Johannesburg, South Africa, May 3, 2016—IFC,
a member of the World Bank Group, today announced an investment of $25
million in First National Bank Zambia to increase access to finance for
small and medium-sized businesses and the agriculture sector in support
of inclusive economic growth.
Half of Zambia’s population of 15 million
live in rural areas, where formal employment is scarce and poverty is high.
One of the main constraints on economic growth is the lack of finance for
small-scale businesses, with 28 percent of Zambian firms citing a lack
of credit as their top operational constraint (2013 Zambia Enterprise Survey).
The IFC loan will enhance FNB Zambia’s capacity
to significantly increase its lending to small and medium-sized enterprises
and export-oriented agribusinesses, in support of the bank’s strategy
to become the country’s leading bank for SMEs and the agribusiness sector.
Johan Maree, CEO FNB Zambia, said, “We are
excited that this facility will further support our focus on the SME and
agriculture sectors that are key in addressing the country’s challenges
of poverty and unemployment. As FNB Zambia, we are committed to supporting
our customers achieve their aspirations and to playing a leading role in
support of Zambia’s development agenda through provision of innovative
products and services that support the growth of local businesses and help
to create a better world.”
Oumar Seydi, Director, Sub-Saharan Africa,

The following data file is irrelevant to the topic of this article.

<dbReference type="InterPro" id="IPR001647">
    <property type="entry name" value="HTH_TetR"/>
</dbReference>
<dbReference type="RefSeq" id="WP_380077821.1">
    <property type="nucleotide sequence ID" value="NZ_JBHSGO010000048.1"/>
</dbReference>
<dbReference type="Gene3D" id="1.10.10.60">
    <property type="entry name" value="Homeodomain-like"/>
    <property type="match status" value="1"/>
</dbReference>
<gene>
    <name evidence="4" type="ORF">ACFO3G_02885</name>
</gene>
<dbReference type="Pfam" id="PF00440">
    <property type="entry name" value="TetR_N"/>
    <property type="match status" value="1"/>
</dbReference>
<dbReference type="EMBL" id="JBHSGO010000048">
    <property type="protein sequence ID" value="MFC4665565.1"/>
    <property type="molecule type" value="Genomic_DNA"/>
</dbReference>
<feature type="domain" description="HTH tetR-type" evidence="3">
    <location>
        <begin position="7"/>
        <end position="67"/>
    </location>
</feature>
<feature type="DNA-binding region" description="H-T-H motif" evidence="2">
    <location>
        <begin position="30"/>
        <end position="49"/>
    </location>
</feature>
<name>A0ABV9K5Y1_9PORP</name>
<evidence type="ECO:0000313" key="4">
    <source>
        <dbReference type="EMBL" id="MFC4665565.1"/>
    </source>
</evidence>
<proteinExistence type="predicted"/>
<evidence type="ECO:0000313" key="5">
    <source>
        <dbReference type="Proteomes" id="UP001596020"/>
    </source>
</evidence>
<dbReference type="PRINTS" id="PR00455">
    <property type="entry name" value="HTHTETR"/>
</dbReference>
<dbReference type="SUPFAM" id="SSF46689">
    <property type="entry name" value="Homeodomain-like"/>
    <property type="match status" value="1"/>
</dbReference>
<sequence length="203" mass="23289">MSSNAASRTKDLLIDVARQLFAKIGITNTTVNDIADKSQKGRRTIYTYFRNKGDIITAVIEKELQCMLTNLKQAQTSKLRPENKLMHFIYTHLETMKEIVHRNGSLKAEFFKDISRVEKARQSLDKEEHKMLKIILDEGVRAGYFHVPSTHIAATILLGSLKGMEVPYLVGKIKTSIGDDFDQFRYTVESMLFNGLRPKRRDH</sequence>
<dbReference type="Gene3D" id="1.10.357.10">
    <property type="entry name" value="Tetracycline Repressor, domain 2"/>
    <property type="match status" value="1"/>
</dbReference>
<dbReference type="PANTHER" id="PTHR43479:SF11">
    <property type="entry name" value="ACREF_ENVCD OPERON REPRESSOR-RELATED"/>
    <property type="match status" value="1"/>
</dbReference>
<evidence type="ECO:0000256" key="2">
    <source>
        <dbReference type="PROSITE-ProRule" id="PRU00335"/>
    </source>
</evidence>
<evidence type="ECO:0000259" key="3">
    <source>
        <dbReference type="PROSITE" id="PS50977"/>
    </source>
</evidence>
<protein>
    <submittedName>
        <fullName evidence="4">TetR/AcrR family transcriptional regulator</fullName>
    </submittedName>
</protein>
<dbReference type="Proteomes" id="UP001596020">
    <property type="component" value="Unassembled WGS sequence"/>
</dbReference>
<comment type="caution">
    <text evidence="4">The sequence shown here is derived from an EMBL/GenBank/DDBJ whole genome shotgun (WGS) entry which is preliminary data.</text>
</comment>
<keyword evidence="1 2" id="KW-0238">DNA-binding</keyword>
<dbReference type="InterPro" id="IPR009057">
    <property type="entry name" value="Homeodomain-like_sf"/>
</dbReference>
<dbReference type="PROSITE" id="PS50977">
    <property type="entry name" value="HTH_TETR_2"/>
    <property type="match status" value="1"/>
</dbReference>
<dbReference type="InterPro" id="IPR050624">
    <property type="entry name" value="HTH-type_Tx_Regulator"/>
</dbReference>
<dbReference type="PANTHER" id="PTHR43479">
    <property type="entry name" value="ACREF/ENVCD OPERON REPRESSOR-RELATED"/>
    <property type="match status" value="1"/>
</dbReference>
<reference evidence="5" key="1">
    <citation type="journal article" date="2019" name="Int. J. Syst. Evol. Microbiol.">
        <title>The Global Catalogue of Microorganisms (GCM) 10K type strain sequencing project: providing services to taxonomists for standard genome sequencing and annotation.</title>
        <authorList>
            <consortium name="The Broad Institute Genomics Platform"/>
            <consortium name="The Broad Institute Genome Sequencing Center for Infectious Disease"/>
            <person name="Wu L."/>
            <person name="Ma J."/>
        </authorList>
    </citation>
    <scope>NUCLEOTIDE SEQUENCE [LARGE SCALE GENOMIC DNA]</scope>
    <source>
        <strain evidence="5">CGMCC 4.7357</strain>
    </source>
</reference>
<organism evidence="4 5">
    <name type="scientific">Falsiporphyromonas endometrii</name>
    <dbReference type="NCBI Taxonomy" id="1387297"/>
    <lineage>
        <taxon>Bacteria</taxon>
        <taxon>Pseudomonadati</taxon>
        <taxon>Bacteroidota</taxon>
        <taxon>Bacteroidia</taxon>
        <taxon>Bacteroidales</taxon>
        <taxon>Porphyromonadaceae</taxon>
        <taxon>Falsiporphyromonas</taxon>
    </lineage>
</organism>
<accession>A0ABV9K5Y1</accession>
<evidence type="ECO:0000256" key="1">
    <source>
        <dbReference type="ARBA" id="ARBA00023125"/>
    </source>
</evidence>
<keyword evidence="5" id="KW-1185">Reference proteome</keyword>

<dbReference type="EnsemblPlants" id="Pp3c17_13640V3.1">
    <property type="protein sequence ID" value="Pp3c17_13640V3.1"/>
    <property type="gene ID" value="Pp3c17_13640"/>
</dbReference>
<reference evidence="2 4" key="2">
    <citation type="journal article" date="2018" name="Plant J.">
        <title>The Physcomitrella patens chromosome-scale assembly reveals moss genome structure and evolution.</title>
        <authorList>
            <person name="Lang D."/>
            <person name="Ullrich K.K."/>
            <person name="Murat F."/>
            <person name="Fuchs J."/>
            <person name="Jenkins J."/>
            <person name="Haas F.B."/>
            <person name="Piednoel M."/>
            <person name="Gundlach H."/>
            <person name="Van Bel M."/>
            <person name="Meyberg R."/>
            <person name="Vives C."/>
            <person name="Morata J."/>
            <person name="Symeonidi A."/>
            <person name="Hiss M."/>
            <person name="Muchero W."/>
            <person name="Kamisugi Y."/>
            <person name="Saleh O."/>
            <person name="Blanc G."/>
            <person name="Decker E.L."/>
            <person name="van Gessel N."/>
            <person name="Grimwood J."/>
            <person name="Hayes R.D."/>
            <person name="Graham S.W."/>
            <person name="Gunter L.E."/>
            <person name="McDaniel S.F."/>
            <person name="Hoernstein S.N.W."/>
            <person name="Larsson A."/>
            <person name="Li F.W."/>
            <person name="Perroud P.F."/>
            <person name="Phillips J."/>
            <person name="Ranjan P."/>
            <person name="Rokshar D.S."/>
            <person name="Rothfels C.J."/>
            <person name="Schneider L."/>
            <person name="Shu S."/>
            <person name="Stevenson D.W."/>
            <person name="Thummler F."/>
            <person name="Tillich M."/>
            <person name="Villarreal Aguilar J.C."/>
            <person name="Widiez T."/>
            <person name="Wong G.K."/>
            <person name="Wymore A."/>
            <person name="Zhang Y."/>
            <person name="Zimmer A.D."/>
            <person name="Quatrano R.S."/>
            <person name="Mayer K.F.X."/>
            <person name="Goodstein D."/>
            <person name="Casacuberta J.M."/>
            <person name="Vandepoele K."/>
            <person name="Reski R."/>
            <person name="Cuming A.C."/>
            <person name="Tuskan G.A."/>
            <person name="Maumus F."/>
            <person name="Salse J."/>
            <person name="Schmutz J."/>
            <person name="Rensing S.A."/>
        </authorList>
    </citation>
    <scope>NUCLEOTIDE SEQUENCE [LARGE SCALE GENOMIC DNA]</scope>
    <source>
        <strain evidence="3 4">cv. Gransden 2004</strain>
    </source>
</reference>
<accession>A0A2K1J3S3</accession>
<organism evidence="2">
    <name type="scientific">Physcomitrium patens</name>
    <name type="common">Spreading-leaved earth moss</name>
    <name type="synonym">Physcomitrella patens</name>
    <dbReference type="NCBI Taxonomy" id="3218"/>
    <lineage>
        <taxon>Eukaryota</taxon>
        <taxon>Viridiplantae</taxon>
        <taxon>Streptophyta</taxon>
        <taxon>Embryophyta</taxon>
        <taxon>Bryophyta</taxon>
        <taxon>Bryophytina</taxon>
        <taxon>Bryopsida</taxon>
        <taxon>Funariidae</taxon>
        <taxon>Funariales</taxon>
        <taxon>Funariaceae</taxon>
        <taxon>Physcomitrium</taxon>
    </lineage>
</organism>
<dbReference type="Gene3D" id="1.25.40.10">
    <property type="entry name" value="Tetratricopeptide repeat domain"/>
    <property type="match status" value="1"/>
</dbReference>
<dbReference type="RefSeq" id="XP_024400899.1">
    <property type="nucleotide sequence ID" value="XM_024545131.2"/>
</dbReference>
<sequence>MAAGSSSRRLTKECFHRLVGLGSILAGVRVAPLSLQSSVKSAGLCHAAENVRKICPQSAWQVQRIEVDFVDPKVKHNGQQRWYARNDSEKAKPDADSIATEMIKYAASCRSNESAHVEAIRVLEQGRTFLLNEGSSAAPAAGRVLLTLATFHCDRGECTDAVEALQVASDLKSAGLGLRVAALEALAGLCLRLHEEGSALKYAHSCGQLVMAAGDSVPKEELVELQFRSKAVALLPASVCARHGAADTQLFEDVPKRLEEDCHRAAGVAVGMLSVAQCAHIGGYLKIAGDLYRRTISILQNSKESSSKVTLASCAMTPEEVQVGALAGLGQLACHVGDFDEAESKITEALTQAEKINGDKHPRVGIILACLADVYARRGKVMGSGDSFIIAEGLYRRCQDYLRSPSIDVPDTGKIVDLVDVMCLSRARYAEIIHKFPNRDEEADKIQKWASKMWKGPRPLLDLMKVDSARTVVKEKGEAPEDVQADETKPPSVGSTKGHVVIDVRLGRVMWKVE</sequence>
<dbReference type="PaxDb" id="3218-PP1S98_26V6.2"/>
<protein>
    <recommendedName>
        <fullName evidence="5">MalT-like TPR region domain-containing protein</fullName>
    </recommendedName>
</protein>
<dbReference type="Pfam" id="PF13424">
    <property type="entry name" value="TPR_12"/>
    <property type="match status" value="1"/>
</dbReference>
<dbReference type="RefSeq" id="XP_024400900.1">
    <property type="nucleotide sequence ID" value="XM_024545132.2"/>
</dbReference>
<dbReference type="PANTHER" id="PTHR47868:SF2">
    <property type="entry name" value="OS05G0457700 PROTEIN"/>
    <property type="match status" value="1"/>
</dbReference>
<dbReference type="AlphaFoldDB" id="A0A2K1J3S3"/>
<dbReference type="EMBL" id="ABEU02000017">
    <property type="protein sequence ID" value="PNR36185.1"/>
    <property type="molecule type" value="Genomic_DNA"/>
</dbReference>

said, “By supporting the small business sector and agricultural sector,
our support to FNB Zambia will contribute to the country’s efforts to
improve its resilience and diversify the economy, which is especially important
in economically challenging times.”
FNB Zambia is a wholly owned subsidiary of
First Rand Group South Africa and started operating in 2009. It has 21
points-of-presence around the country, 770 staff and about 190,000 clients.
IFC, a member of the World Bank Group, is
the largest global development institution focused on the private sector
in emerging markets. Working with more than 2,000 businesses worldwide,
we use our capital, expertise, and influence, to create opportunity where
it’s needed most. In FY15, our long-term investments in developing countries
rose to nearly $18 billion, helping the private sector play an essential
role in the global effort to end extreme poverty and boost shared prosperity.
For more information, visit www.ifc.org